Elisabeth Volkenrath was 26 years old. She was convicted of numerous murders and made selections for the gas chamber. She was described as the most hated woman in the camp. Juana Borman was known as “the woman with the dogs” and took sadistic pleasure in setting her wolfhounds on prisoners to tear them to pieces.
The afternoon before execution each prisoner was weighed so the correct drop could be calculated for them. Irma Grese smiled at Pierrepoint when he asked her age. Elisabeth Volkenrath was steady but looked nervous and Juana Borman limped down the corridor looking old and haggard.
Ravensbrück concentration camp near Furstenberg in
Sixteen members of the staff of were arrested and were tried between
41 year old Mory cut her wrists during the night of April 9th with a razor blade she had concealed in her shoe and thus escaped the noose. She was buried within the prison grounds. Swiss born Mory was unusual in that she had worked as a spy for the French, the Nazis and finally the British before and during the War and had been sentenced to death by each in turn but always managed to dodge her execution, by good fortune on the first two occasions. She was a prisoner in Ravensbrück, having been reprieved by the Nazis, and here she made the most of her situation by becoming a Kapo and spying on other prisoners and assisting the staff. Due to a shortage of personnel, the SS frequently used prisoners (Kapo’s) to supervise other non German inmates.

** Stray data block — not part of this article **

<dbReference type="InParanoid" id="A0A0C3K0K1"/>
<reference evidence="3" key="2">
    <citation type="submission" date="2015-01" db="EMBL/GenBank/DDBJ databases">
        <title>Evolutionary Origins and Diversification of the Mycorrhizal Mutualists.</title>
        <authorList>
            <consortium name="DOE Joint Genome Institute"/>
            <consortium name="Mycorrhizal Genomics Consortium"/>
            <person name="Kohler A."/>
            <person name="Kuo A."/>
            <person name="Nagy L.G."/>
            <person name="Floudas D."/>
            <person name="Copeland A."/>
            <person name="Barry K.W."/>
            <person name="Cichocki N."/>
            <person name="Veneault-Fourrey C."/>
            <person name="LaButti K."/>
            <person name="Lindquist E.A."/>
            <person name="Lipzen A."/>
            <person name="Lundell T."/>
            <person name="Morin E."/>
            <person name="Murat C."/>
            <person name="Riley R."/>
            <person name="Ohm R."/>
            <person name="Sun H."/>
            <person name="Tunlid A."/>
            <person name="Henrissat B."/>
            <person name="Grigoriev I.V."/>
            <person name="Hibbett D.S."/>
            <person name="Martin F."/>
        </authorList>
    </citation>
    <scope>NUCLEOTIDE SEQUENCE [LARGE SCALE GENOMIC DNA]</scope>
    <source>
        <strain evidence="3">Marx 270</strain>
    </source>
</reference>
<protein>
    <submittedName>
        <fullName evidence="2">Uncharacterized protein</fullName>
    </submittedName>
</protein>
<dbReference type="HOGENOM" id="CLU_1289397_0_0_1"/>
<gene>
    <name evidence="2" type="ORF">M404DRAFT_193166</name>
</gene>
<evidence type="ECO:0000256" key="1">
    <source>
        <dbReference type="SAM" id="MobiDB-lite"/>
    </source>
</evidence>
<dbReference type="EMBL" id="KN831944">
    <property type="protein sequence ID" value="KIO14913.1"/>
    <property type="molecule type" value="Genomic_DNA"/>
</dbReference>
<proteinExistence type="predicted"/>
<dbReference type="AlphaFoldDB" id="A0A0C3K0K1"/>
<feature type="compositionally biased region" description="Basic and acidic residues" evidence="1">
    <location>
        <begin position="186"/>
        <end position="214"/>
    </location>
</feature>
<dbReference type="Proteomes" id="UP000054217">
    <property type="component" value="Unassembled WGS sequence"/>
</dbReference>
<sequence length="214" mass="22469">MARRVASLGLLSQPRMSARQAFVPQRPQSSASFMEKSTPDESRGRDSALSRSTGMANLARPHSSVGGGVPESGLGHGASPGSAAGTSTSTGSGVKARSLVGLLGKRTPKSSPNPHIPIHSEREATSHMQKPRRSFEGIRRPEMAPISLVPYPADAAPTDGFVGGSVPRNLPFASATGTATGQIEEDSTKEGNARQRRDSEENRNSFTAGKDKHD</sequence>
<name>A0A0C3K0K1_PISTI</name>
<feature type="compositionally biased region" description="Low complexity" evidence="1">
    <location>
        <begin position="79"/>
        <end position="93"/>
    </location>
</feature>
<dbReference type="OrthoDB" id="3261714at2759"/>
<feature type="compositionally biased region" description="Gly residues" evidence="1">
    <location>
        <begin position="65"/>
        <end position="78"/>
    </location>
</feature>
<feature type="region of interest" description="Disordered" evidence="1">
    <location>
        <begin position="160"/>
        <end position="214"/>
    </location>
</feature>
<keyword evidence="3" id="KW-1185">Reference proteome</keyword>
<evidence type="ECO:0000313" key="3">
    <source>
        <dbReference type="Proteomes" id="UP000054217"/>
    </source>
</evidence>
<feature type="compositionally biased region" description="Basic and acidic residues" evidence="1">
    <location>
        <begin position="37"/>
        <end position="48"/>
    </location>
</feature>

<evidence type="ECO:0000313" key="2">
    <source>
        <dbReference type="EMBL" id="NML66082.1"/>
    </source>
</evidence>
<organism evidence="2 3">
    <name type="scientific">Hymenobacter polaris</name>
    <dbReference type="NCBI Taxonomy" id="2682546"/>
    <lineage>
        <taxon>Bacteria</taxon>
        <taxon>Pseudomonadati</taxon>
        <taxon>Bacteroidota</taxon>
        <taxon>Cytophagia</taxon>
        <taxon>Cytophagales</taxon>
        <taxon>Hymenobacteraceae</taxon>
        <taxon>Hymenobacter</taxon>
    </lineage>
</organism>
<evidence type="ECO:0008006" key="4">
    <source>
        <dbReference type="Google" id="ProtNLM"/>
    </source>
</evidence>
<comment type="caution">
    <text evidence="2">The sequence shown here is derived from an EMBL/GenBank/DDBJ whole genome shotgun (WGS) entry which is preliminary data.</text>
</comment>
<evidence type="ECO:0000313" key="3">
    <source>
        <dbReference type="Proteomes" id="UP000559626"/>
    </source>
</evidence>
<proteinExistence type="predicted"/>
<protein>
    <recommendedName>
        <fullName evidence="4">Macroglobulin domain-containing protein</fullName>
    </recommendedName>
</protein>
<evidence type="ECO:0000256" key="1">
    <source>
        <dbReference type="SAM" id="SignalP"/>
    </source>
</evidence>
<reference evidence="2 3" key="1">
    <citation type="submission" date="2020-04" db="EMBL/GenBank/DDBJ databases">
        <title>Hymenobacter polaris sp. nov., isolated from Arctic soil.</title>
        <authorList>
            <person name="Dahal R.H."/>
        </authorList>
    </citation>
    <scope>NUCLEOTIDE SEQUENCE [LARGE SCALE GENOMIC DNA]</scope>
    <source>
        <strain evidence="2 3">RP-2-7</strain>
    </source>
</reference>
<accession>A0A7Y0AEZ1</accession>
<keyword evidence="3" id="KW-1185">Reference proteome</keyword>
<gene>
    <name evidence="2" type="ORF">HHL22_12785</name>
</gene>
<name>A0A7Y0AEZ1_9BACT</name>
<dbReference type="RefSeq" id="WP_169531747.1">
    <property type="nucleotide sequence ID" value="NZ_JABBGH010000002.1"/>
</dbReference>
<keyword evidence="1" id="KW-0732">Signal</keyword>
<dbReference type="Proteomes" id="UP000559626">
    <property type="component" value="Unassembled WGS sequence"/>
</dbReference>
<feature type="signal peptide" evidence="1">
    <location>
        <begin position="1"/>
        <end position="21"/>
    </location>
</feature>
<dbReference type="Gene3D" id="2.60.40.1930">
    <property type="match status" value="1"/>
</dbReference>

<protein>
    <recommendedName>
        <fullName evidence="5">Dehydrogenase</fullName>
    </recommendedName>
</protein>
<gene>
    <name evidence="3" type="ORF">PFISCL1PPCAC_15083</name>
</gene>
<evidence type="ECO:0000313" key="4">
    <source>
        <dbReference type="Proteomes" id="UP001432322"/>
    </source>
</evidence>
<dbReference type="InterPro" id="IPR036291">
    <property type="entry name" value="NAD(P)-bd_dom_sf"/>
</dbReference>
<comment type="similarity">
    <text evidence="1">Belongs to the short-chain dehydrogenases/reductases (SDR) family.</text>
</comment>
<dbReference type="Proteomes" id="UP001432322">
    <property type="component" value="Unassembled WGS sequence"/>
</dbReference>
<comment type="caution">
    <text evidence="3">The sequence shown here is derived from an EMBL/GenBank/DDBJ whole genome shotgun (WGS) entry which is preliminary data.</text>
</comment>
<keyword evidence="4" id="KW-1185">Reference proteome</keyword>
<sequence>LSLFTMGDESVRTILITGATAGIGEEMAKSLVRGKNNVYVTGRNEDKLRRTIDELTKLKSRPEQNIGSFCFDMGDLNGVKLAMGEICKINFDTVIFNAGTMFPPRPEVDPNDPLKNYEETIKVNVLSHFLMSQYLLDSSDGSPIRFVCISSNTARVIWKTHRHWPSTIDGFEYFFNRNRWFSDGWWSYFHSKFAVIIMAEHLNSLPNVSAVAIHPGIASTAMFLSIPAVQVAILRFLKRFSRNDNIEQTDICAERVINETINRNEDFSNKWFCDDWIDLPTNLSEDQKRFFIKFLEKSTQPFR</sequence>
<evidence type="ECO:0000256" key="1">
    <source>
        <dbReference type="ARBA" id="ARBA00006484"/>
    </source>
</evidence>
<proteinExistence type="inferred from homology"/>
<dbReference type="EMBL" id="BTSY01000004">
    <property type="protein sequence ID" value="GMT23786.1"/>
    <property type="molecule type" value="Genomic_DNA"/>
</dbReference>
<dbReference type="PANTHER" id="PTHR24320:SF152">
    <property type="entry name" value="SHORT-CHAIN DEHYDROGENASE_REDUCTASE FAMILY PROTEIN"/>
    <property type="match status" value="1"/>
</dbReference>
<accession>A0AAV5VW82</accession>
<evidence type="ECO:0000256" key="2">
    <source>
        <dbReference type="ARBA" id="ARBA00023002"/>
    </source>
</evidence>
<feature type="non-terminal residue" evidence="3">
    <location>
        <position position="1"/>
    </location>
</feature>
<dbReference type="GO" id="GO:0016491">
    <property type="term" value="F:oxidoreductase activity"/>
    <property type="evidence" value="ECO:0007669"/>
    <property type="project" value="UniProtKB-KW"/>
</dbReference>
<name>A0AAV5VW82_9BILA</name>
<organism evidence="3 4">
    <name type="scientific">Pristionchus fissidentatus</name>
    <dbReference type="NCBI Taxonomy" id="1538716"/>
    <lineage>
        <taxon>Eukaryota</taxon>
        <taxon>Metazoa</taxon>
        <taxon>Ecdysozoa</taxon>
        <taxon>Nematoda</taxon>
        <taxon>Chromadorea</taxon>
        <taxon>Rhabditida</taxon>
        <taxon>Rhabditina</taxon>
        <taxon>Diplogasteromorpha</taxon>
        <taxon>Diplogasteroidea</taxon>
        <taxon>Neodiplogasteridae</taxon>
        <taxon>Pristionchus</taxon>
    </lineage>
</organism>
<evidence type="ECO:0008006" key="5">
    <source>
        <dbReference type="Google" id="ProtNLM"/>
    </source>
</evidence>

On the 2nd of May 1947, Albert Pierrepoint hanged the remaining three women, one at a time starting with 27 year old Dorothea Binz at 9.01 a.m. followed 9.31 a.m. by Elisabeth Marschall who was nearly 61 years old, and then by 39 year old Greta Bösel at 9.55 a.m.
Dorothea Binz had been born on the 16th of March 1920 at “Düsterlake”
near Templin in
Elisabeth Marschall had been born on the 24th of May 1886 and became a nurse in 1909. She rose to the rank of Oberschwester (Head Nurse) in the Revier (hospital) barracks at Ravensbrück. Here she maltreated sick prisoners and also took part in horrific experiments. She also made selections for the gas chambers.
Greta Bösel was born on